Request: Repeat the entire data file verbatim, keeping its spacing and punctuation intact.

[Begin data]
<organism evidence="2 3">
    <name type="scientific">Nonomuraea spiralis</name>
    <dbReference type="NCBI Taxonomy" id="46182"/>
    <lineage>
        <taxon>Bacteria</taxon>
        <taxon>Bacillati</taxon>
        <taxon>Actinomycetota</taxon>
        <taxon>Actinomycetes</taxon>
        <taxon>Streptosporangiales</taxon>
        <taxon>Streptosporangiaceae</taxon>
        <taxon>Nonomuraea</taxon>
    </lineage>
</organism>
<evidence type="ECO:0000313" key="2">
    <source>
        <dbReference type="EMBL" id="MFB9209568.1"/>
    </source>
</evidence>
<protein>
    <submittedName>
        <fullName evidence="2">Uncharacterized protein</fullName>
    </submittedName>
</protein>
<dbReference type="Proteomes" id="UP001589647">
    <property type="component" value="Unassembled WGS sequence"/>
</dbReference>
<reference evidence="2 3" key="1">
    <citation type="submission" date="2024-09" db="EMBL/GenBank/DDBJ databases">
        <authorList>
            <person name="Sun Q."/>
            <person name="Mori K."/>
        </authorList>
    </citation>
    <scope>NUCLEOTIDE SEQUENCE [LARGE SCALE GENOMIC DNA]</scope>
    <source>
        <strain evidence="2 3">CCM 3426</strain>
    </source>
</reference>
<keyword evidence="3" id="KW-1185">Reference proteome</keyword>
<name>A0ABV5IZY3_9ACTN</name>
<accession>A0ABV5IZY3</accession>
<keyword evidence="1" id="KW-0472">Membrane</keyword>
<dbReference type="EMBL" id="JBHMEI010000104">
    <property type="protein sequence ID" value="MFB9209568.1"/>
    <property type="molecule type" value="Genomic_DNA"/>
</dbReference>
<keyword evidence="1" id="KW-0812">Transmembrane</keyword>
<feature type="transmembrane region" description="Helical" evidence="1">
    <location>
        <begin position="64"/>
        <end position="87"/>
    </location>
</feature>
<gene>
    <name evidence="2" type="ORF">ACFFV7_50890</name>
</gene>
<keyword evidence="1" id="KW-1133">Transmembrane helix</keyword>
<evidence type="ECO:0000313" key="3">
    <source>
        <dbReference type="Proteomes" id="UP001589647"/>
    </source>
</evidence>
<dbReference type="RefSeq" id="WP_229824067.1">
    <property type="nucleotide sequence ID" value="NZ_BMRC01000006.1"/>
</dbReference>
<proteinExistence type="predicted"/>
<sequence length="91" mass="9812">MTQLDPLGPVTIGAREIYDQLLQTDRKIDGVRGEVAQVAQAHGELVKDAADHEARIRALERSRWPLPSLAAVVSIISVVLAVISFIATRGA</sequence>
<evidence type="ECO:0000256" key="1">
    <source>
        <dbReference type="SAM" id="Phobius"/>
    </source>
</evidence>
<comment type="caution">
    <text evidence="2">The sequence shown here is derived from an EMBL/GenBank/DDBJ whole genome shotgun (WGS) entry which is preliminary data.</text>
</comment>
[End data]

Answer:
<organism evidence="2 3">
    <name type="scientific">Nonomuraea spiralis</name>
    <dbReference type="NCBI Taxonomy" id="46182"/>
    <lineage>
        <taxon>Bacteria</taxon>
        <taxon>Bacillati</taxon>
        <taxon>Actinomycetota</taxon>
        <taxon>Actinomycetes</taxon>
        <taxon>Streptosporangiales</taxon>
        <taxon>Streptosporangiaceae</taxon>
        <taxon>Nonomuraea</taxon>
    </lineage>
</organism>
<evidence type="ECO:0000313" key="2">
    <source>
        <dbReference type="EMBL" id="MFB9209568.1"/>
    </source>
</evidence>
<protein>
    <submittedName>
        <fullName evidence="2">Uncharacterized protein</fullName>
    </submittedName>
</protein>
<dbReference type="Proteomes" id="UP001589647">
    <property type="component" value="Unassembled WGS sequence"/>
</dbReference>
<reference evidence="2 3" key="1">
    <citation type="submission" date="2024-09" db="EMBL/GenBank/DDBJ databases">
        <authorList>
            <person name="Sun Q."/>
            <person name="Mori K."/>
        </authorList>
    </citation>
    <scope>NUCLEOTIDE SEQUENCE [LARGE SCALE GENOMIC DNA]</scope>
    <source>
        <strain evidence="2 3">CCM 3426</strain>
    </source>
</reference>
<keyword evidence="3" id="KW-1185">Reference proteome</keyword>
<name>A0ABV5IZY3_9ACTN</name>
<accession>A0ABV5IZY3</accession>
<keyword evidence="1" id="KW-0472">Membrane</keyword>
<dbReference type="EMBL" id="JBHMEI010000104">
    <property type="protein sequence ID" value="MFB9209568.1"/>
    <property type="molecule type" value="Genomic_DNA"/>
</dbReference>
<keyword evidence="1" id="KW-0812">Transmembrane</keyword>
<feature type="transmembrane region" description="Helical" evidence="1">
    <location>
        <begin position="64"/>
        <end position="87"/>
    </location>
</feature>
<gene>
    <name evidence="2" type="ORF">ACFFV7_50890</name>
</gene>
<keyword evidence="1" id="KW-1133">Transmembrane helix</keyword>
<evidence type="ECO:0000313" key="3">
    <source>
        <dbReference type="Proteomes" id="UP001589647"/>
    </source>
</evidence>
<dbReference type="RefSeq" id="WP_229824067.1">
    <property type="nucleotide sequence ID" value="NZ_BMRC01000006.1"/>
</dbReference>
<proteinExistence type="predicted"/>
<sequence length="91" mass="9812">MTQLDPLGPVTIGAREIYDQLLQTDRKIDGVRGEVAQVAQAHGELVKDAADHEARIRALERSRWPLPSLAAVVSIISVVLAVISFIATRGA</sequence>
<evidence type="ECO:0000256" key="1">
    <source>
        <dbReference type="SAM" id="Phobius"/>
    </source>
</evidence>
<comment type="caution">
    <text evidence="2">The sequence shown here is derived from an EMBL/GenBank/DDBJ whole genome shotgun (WGS) entry which is preliminary data.</text>
</comment>